Please change that to read option A (buying before they sell)

hhv said...

I appreciate the comments. SourG... isn't the customer always right? My post was about a professional who didn't listen to their client. Regardless of whether or not the advice is right or wrong, isn't it more important that the client sleep at night?

This family doesn't have to sell. They are perfectly happy long term and comfortable financially staying where they are. The offer on any new place will be conditional on them selling the old. Market conditions aside, it matters not to them the values of the places they buy and sell, only the spread. If they can't make the spread work, they don't sell and move, simple as that. If they sell, they are forced to find a new place, even if they can't find a suitable one with a working spread between purchase and sales price.

They feel that in order to be in the driver's seat, making a conditional offer on a new place is the best course of action for them. My point wasn't about the soundness of their actions, it was about the practice of the Realtor. In my mind, right or wrong, the pro should listen and respect the client. Alternatively, the pro could have said "I won't work like this, find someone else."

What happened was a conversation where the Realtor talked a client blue in the face, made them sign a contract during a conversation that left the client with significant doubts over the soundness of the advice, for this particular situation, and unable to sleep at night.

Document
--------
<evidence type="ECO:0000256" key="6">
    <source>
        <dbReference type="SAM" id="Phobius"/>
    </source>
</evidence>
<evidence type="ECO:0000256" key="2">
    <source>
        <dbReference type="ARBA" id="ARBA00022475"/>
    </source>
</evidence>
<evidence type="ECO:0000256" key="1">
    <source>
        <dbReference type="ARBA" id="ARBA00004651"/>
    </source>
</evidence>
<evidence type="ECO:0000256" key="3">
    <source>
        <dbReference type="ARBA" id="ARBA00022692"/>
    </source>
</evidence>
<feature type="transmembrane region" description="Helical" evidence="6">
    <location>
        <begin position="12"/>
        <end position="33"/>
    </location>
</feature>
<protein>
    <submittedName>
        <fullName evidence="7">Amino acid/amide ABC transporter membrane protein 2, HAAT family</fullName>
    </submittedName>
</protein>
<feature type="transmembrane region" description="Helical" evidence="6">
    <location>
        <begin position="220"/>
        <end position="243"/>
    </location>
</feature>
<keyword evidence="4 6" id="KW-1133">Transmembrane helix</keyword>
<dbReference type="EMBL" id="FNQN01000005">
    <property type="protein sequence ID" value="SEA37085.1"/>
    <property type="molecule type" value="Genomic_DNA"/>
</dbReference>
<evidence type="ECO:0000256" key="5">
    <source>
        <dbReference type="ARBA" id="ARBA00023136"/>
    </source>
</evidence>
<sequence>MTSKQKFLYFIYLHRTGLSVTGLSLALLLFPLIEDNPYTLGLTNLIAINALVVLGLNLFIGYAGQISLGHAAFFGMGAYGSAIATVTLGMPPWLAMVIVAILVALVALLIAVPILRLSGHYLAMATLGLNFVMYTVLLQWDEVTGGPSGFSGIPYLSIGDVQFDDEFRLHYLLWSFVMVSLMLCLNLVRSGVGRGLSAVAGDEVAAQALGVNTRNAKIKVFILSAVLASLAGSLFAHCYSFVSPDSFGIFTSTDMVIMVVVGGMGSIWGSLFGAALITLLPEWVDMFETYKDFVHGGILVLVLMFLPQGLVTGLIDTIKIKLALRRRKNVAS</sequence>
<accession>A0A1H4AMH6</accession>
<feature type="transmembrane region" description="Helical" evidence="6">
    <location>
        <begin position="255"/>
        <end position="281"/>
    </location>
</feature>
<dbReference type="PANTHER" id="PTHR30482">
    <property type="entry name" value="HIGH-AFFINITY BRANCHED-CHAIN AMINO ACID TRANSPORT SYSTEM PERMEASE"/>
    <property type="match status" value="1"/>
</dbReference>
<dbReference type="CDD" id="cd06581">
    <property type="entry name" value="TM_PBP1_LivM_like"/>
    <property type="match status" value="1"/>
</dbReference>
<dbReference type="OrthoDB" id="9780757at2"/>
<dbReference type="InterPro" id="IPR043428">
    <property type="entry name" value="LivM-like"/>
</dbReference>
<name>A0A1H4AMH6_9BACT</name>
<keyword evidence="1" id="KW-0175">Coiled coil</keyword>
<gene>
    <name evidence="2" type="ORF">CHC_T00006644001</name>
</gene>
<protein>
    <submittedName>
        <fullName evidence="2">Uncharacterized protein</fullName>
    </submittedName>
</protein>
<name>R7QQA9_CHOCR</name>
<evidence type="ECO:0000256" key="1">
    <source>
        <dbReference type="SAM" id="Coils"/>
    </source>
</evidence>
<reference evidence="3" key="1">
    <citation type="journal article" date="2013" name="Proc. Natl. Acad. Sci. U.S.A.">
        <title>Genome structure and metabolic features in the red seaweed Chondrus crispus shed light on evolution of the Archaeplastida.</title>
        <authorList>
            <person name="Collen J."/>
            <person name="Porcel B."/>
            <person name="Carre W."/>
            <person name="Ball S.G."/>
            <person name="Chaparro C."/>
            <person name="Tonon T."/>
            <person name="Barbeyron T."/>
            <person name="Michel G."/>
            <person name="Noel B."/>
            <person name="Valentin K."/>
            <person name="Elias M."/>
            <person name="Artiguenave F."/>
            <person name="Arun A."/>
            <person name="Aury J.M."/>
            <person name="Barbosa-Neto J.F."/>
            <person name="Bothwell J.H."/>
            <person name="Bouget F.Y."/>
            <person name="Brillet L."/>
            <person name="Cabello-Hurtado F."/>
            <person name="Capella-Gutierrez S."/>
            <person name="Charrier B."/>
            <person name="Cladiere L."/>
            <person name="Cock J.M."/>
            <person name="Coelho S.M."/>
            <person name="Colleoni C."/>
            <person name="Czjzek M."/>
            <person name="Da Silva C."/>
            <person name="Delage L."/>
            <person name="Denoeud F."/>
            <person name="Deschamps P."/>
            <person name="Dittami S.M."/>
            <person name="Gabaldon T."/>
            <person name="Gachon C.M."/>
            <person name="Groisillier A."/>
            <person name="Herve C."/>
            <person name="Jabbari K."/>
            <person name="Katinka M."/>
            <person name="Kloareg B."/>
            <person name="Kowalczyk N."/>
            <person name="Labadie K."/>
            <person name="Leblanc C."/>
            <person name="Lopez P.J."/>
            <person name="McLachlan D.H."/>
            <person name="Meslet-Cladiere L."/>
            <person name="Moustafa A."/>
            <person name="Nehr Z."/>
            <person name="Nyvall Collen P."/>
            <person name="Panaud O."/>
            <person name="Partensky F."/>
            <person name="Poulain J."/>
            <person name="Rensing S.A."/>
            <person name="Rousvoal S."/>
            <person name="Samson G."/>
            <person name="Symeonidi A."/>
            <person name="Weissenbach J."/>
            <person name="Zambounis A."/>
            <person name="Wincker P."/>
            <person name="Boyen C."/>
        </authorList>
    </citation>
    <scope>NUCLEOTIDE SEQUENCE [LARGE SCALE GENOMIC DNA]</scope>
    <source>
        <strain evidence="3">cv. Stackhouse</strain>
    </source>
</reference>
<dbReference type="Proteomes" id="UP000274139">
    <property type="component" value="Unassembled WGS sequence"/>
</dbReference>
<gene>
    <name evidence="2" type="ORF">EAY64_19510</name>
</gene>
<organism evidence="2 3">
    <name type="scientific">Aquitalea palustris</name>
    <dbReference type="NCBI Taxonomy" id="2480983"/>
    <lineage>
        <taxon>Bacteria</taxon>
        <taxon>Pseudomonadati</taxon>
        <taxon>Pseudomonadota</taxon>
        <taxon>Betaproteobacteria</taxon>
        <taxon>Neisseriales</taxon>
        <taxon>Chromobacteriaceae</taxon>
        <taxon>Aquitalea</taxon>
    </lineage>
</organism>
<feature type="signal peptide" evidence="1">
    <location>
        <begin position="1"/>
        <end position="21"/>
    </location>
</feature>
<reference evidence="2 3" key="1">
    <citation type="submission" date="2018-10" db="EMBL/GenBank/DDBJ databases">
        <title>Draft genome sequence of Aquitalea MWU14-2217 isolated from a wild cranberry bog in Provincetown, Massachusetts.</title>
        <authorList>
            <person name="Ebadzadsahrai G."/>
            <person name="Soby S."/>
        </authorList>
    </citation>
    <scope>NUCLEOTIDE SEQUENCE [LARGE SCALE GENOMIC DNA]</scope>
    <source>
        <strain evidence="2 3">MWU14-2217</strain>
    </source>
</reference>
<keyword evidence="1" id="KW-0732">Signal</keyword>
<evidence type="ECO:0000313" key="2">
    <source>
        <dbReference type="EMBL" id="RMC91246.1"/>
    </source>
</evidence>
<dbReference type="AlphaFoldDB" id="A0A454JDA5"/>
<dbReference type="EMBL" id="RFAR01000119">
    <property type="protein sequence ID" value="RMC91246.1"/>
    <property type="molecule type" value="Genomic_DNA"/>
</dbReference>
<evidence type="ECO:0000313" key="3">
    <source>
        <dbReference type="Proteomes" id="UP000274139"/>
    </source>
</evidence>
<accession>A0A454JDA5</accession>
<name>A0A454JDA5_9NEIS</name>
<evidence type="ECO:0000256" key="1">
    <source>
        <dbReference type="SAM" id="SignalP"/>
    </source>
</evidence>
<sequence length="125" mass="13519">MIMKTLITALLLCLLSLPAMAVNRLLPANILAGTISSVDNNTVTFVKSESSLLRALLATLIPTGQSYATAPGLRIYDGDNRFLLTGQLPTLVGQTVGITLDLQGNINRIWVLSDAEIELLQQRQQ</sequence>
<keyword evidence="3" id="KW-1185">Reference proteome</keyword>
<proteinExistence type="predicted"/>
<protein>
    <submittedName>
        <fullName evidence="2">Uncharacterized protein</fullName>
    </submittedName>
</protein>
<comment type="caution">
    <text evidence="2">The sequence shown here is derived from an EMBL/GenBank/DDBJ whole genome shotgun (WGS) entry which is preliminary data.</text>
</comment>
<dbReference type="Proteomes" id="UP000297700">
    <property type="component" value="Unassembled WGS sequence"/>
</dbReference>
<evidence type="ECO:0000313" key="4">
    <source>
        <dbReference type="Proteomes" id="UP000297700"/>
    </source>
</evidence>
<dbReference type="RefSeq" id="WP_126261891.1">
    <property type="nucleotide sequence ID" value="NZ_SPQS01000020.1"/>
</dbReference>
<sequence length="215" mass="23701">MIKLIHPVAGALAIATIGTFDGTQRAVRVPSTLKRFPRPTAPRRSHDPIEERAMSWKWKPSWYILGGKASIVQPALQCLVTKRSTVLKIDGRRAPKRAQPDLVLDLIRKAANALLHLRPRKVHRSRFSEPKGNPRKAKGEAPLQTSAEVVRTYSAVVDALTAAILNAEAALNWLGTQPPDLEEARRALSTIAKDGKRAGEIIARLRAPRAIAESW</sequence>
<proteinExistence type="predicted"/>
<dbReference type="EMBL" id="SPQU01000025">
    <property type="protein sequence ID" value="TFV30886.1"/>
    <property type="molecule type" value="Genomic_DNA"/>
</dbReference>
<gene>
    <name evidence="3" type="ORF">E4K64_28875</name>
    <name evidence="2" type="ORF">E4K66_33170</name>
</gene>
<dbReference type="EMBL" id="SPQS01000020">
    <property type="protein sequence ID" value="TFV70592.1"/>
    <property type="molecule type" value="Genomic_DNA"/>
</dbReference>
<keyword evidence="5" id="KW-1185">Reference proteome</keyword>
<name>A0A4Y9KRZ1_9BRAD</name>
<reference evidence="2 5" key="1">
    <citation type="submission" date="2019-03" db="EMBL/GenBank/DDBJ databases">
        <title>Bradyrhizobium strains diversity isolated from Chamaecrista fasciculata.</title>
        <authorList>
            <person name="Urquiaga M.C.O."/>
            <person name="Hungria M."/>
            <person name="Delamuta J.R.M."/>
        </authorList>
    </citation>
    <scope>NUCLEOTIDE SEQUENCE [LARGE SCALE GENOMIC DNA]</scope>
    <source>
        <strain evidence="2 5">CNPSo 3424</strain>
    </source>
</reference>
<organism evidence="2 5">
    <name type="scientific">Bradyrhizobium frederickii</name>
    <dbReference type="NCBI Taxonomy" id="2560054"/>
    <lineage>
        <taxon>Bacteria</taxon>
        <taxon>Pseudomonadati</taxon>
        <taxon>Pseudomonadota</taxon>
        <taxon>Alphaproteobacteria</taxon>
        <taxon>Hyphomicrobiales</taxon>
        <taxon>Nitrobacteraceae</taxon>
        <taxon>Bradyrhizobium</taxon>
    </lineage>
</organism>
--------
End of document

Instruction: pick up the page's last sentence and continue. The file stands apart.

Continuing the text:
The situation was resolved yesterday. The house is off the market and the family is slowly looking at other SFH's. It appears that the actions aren't too damaging to the relationship between client and Realtor as the Realtor finally listened to the client.

Tim, thanks for the Realtor's perspective. I can see the validity of the position on all sides.

vg said...

Tough call for the agent and the seller,you are playing with a 15% window. You can hardly call the agent a snake because he wants to ensure their house sells first. You can always put a 90 day move in stipulation and if you can't find anything suitable then rent for a year as another poster said and wait out the mania of what bidding wars are left. It seems there are many homes with price reductions so not sure what the expectations of the seller are when downsizing.

Take for instance MLS# 244575, a very nice almost new home that was reduced $60,000 in a month and a half and is now relisted as a brand new listing with pictures of the front of the house taken at a new angle to disguise the appearance of the previous listing. Now thats what I call a snake.

sourgrapes said...

To each his own. I get your drift as far as the clients feeling cornered. But remember that they may N E V E R get an offer on their place. We just never know...

Maybe I'm different, but I would have lost the sleep if I were forced to carry 2 debt-loads.

Bear in mind that a listed home does not mean a SOLD home. Even if they get full-price offers, they can simply refuse to sell if their dream home has not materialized by the time offers come in.